"Our family has been surrounded by love through this entire journey, and in that, have been rescued from so many additional impacts. Team Jack bracelets were sold, meals were brought over, people helped us out financially, and so many acts of encouragement were done. There wasn't a need we faced that went unmet, and that is pretty amazing when you think about it. So many people carried Jack and our family to the finish line."

One act of encouragement has come from Make-A-Wish Foundation as two people, Lacy and Travis, have come alongside Jack and his family during their journey.

The two wish granters signed on as volunteers because of own personal experiences with the foundation and a desire to pay it forward. On March 14, 2018, they met with Jack and worked on gathering information about Jack - "his like, dreams, wishes," Lacy wrote in an email.

Mel said she thought Jack would go for a trip to the Wizarding World of Harry Potter, being a huge fan of the series. Instead of a trip to Florida, though, Lacy and Travis discovered Jack really wanted to go scuba diving. Scuba diving requires a certain age and certifications, so his wish was amended to snorkeling off the coast of Hawaii.

After Jack's wish was submitted to the foundation, the waiting commenced. Travis and Lacy stayed in touch with Jack by sending him monthly gifts "just to remind him we hadn't forgotten about him," Lacy said. By the end of July, Lacy and Travis found out Jack's wish had been granted! The family would be going to Hawaii.

The good news wasn't shared with Jack right away, though. These things take careful planning, a special touch, a surprise.

"The Make-A-Wish team came up with the coolest way to inform Jack that his wish had been granted, one that Jack (or us) will never forget," Jason said.

It was decided to do a surprise reveal party at the Great Lakes Aquarium in Duluth. The family would go up to Duluth with a few of Jack's friends in tow. Jack would be under the impression it was another gift from Lacy and Travis as he awaited word on the status of his wish. Two divers would be in a tank, seemingly as part of an aquarium show, but they would interact with Jack and then share the big news with a sign saying, "Jack - your wish has been granted!"

The whole plan went off without a hitch at the beginning of October. After the big reveal, Jack and his friends and family had pizza at the aquarium.

Jack was caught off-guard by the reveal. Jason related that Jack later said, "I can't believe I didn't realize something was up!"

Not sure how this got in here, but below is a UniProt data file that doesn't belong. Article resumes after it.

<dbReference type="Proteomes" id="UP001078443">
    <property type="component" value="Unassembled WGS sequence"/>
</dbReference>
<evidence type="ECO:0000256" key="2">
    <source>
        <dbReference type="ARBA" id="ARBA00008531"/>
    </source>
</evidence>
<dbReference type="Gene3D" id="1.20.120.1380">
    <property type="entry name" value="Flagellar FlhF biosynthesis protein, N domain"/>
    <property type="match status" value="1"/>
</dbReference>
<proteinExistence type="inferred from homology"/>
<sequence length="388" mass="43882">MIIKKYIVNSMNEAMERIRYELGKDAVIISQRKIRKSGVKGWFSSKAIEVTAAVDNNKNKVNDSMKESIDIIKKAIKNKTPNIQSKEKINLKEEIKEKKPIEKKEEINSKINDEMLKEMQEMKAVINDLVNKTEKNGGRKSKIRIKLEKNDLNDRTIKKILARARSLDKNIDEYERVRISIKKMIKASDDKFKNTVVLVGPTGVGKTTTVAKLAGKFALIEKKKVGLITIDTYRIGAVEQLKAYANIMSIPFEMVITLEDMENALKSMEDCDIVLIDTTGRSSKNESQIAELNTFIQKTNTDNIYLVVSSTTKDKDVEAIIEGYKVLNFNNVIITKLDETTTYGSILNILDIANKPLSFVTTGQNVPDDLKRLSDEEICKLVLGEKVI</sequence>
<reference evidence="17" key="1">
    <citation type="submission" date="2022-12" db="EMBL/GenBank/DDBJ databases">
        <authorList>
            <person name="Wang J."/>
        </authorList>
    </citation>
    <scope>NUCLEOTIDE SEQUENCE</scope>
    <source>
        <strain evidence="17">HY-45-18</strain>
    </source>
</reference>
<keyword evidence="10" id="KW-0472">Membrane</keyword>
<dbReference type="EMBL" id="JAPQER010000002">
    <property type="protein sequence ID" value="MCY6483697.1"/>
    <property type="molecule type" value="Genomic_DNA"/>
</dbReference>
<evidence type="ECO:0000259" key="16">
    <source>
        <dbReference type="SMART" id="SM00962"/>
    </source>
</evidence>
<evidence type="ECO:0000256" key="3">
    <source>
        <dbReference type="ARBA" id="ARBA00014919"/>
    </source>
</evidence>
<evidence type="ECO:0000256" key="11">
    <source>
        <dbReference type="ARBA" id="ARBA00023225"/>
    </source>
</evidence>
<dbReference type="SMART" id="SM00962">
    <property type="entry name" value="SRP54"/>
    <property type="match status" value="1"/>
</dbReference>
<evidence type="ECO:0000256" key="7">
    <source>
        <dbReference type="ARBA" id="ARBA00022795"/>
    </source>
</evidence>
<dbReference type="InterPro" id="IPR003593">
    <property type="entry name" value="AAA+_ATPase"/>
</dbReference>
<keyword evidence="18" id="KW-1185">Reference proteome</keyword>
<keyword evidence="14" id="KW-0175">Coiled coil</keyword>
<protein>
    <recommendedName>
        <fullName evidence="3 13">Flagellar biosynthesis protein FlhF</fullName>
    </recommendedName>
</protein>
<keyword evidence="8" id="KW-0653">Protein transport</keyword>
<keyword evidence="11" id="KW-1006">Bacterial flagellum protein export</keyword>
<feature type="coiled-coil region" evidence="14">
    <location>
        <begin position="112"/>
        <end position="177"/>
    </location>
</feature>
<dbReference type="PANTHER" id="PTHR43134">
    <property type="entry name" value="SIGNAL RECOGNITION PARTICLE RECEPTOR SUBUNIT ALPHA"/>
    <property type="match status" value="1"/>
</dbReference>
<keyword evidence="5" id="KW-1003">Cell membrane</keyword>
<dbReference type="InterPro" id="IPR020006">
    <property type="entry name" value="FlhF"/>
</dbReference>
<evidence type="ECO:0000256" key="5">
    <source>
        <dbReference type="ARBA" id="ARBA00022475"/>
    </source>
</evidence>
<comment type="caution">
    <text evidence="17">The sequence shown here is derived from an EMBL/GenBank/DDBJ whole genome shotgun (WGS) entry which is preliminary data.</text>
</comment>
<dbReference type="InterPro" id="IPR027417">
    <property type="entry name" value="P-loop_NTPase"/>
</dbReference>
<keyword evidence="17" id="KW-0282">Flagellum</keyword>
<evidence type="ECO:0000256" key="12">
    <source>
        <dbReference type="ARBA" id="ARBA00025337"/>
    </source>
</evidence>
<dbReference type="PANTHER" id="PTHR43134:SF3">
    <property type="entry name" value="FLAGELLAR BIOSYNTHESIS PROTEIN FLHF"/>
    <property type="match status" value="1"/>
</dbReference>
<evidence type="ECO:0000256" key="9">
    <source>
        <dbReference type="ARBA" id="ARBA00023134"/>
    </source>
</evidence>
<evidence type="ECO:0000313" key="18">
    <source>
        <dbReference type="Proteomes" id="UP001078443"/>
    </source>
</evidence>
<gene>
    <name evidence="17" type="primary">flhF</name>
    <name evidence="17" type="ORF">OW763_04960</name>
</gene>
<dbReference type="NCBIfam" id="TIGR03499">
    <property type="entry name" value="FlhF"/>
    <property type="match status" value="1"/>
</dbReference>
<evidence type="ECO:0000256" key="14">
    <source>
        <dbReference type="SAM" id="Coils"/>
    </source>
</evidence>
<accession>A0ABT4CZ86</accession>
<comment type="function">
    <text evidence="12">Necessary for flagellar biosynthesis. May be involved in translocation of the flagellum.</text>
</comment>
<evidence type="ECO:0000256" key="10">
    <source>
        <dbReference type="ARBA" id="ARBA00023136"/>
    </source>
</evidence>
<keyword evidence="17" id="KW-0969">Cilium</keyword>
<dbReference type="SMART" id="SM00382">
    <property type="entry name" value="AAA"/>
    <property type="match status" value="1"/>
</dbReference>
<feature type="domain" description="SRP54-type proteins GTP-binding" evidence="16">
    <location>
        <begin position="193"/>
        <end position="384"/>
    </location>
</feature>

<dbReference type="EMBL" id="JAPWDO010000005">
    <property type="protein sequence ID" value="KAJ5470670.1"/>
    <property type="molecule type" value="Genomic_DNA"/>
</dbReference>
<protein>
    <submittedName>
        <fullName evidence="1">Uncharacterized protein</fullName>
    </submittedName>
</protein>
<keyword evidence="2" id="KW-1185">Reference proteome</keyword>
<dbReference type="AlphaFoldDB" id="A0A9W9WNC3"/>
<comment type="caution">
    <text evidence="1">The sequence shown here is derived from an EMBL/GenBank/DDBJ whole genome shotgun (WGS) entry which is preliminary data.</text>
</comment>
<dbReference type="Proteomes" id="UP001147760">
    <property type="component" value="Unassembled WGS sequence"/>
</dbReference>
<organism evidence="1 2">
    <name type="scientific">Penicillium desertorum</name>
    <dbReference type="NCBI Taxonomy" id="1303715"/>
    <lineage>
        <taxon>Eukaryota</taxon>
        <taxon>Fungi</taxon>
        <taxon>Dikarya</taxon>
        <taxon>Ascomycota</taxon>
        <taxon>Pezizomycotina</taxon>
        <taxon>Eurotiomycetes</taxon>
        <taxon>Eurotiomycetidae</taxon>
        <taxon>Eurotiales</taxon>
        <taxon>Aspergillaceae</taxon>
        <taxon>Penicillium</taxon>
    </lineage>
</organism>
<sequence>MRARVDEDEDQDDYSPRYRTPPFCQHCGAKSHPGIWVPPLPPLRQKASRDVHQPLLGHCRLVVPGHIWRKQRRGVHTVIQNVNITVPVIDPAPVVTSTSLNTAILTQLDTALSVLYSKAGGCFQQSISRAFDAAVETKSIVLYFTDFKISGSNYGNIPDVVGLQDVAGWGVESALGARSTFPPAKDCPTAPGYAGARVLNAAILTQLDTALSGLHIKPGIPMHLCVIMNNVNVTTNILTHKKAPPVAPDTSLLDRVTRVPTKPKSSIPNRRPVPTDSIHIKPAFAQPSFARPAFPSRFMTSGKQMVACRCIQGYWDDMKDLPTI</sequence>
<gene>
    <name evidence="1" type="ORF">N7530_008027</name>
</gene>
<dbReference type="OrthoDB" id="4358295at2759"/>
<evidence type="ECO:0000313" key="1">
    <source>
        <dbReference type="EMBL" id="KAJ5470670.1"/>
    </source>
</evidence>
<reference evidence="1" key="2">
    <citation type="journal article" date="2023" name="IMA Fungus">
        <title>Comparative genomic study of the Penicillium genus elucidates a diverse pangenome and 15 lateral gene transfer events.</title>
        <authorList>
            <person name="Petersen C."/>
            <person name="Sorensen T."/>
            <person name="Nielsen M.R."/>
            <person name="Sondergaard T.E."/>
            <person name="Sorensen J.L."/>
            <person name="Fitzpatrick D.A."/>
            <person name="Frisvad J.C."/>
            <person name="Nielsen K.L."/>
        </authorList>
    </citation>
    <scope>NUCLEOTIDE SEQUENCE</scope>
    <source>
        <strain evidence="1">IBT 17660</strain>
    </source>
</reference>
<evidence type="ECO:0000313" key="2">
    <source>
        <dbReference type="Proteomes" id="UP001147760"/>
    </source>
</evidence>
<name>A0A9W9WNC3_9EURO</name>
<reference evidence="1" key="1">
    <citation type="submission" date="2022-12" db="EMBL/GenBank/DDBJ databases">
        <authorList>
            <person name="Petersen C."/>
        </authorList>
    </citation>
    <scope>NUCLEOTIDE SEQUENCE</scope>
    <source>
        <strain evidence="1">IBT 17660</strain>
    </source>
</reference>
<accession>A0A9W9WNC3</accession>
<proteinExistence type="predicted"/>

"As the scuba divers opened the sign and shared the news," Jason and Mel wrote in a later email, "strangers and friends surrounded our family and shared their support for this crazy journey." Even in the reveal, the family experienced what had been there the whole time for them: community.

Someday, Jack hopes to become an oceanographer. He and one of his sisters share a love for animals and nature with their mom. "We are so excited to witness the joy that all the kids will experience when they don those masks and snorkels and get a taste of what it would be like to swim in an aquarium," Jason said.

From airfare to hotel stays and everything in between, Lacy said, the trip is possible because of donations received. "You really get to see the good in people when we reach out for donations," Lacy said. On Jack's wish alone, Doc's in Sturgeon Lake and Lee's Pizza in Duluth have donated meals, Sweet Dreams Bakery in Moose Lake donated dessert, as well as the aquarium having donated the admission and divers' time for the reveal party. "These amazing wishes are able to be fulfilled because of awesome companies and people."

A. R. Vander Vegt

Jack smiles and claps in excitement at the big reveal from the scuba divers.

Jack was the first wish child for Travis and Lacy. "It's probably one of the most amazing and rewarding things I've done in my life. There are so many critically ill children on the waiting list to have their wish granted. When we show up, we get those smiles light up their face. It's just an amazing thing to see and be a part of."

Jason added, "This is Jack's wish, but it is also a chance for our whole family to share in the opportunity to play, to laugh, and to breathe. None of us can be healthy on our own, and that is clear. Love is everywhere when you look for it, and if you don't see it ... you must be it."

Faith, family, friends and even strangers - they have all been a part of Jack's journey and will continue to be.

"We all want to be rescuers and save the day, but sometimes in life, you need the rescuing. We have been rescued," Jason said. "We will never be able to put into words the rescue that our faith, family, friends and strangers have been. We'll just make sure we're on the next team in need."